During the Mexican period (1821-1846), the band of one story adobe houses surrounding the Plaza extended down the east side of Calle Principal. After California became the 31st state of the Union in 1850, Calle Principal was renamed Main Street and along with the change in name came a change in character. The adobe residences were converted into stores, workshops and offices by the new merchants, artisans and professionals who immigrated to Los Angeles from the eastern United States and from Europe. Mud brick walls were replaced with fired brick and a second story was sometimes added to make the buildings better serve new purposes.
When rail service connected Los Angeles and San Francisco in 1876, Main Street was lined with two and four story buildings and the area east of Los Angeles Street to Alameda was filled with livery stables, lumber yards and light manufacturing. The City of Los Angeles was dense and compact and had a pedestrian size and scale.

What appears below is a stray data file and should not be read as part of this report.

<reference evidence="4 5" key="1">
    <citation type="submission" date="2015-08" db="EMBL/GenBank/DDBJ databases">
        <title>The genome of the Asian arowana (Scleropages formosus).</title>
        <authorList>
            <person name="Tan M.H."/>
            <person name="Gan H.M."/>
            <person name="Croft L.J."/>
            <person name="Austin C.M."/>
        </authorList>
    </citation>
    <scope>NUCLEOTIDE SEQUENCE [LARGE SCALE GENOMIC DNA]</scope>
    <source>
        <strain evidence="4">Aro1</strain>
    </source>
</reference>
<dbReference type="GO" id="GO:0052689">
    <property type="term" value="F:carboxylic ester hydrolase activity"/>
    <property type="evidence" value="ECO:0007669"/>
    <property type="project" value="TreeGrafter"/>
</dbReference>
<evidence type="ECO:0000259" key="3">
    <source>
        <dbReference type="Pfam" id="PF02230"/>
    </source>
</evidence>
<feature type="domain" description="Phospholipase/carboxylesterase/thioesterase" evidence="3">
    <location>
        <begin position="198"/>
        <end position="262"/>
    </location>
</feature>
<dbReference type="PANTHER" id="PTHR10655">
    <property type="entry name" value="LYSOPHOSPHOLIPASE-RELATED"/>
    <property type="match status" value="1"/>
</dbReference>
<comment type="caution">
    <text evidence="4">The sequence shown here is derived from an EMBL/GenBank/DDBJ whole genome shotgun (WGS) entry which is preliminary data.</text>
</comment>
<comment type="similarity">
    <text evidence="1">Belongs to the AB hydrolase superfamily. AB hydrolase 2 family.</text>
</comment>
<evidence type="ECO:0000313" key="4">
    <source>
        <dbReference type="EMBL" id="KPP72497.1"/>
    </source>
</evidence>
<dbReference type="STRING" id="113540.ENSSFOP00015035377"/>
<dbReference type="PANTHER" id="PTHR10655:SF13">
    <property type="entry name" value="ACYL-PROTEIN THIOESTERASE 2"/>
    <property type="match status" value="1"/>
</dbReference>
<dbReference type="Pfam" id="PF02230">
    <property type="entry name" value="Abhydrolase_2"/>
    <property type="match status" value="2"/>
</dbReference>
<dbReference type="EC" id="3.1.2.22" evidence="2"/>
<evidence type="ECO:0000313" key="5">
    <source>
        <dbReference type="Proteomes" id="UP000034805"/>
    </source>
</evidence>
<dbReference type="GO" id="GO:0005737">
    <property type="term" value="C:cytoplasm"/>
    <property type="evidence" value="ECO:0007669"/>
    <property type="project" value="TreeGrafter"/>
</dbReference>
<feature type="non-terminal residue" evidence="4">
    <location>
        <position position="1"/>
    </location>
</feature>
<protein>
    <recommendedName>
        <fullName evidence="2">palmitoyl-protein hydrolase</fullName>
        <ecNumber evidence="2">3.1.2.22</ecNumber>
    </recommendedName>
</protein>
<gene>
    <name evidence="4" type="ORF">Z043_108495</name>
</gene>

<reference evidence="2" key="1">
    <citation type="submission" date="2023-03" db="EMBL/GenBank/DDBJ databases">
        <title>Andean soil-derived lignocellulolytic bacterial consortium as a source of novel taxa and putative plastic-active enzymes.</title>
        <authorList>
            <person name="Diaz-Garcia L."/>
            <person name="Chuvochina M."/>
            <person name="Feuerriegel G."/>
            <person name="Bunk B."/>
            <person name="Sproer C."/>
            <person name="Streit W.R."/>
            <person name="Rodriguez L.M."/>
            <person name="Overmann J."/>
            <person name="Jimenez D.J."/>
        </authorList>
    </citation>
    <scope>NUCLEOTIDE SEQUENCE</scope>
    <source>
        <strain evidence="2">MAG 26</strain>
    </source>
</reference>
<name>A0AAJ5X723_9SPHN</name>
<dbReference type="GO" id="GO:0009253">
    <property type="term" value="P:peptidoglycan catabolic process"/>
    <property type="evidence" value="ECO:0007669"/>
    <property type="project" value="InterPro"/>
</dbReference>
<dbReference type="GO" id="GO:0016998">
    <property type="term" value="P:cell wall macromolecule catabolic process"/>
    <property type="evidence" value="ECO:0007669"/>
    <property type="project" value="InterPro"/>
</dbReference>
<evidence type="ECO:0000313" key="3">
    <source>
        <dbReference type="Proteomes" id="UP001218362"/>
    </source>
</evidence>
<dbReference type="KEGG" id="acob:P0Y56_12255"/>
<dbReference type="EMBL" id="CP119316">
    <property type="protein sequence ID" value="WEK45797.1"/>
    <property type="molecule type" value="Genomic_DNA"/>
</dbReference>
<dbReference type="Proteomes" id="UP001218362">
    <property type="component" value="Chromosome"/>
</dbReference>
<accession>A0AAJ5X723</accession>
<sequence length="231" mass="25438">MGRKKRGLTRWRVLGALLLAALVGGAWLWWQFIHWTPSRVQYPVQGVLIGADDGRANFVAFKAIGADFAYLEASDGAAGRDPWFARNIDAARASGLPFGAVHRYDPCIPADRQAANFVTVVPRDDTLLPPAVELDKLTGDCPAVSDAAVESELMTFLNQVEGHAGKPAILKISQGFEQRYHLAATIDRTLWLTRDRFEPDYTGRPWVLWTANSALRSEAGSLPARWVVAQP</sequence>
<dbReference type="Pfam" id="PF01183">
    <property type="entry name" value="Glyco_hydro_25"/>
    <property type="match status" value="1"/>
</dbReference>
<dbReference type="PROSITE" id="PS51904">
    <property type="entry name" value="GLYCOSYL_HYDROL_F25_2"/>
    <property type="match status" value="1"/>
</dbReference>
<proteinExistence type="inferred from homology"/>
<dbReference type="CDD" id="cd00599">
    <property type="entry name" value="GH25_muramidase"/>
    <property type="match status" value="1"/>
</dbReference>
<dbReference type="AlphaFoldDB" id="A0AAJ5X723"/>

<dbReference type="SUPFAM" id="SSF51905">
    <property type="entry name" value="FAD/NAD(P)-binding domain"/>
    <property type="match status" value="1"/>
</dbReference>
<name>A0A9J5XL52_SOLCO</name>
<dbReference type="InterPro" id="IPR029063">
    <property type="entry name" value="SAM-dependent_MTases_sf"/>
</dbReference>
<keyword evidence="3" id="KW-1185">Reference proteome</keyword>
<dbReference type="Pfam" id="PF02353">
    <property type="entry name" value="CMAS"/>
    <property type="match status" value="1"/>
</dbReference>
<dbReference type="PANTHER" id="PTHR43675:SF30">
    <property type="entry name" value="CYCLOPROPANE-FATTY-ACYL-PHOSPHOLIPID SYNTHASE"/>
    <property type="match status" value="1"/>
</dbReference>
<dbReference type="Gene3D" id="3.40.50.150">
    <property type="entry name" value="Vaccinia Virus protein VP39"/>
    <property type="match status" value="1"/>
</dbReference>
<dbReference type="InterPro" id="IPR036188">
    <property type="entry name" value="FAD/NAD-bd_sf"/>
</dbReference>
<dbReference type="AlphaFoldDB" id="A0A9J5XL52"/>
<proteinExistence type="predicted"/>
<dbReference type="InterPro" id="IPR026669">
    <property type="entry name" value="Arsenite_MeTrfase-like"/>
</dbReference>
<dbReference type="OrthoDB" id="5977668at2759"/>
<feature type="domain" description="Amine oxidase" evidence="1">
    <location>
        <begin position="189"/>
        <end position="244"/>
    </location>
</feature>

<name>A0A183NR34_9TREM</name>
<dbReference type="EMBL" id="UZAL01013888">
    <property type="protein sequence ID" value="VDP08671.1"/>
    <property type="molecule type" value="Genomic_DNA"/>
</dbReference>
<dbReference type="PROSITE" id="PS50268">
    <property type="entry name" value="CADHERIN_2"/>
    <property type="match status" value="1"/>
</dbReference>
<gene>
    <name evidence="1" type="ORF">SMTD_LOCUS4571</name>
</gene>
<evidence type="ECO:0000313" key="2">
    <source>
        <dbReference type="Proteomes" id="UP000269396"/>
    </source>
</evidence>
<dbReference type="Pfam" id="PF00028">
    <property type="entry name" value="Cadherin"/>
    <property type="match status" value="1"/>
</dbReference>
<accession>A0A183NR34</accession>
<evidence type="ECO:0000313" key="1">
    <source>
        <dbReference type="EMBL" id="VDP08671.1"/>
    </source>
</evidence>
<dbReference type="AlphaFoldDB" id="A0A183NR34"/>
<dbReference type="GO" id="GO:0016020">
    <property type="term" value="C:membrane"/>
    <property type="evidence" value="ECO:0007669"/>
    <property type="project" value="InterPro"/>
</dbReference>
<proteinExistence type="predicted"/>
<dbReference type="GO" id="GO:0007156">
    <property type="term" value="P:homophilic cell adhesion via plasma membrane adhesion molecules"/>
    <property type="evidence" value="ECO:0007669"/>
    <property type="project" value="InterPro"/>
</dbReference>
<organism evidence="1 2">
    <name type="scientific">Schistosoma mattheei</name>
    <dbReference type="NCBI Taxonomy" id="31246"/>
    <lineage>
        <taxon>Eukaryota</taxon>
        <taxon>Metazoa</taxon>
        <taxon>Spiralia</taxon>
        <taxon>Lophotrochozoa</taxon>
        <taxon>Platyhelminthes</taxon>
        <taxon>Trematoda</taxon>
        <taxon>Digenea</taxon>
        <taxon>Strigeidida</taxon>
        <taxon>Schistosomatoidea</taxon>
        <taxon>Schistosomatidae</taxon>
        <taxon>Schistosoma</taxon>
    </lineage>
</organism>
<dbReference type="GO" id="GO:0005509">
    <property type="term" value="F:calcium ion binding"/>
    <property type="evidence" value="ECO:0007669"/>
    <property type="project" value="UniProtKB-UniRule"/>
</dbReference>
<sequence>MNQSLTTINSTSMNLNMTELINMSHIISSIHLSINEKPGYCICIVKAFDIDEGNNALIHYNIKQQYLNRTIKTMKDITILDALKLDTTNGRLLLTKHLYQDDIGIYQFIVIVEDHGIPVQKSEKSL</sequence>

Between 1890 and 1910, the scale of the city was transformed, first by the explosion in the city's population after direct rail service linked Los Angeles to the east and later by the introduction of the streetcar. Distances between home, work and recreation increased while the commercial center moved south to Third Street and then west to Spring Street where the city's first skyscraper, the still-standing 12 story Braly Block, was constructed in 1904.
As the buildings of the walking city were abandoned by the commercial, financial and legal elites, new immigrants, particularly the Japanese, moved in and created an ethnic neighborhood centered at First and San Pedro known as Little Tokyo. By the 1920s, the area had a mixed character--part Japanese American, part Latino, part skid row, part loft district, and part industrial.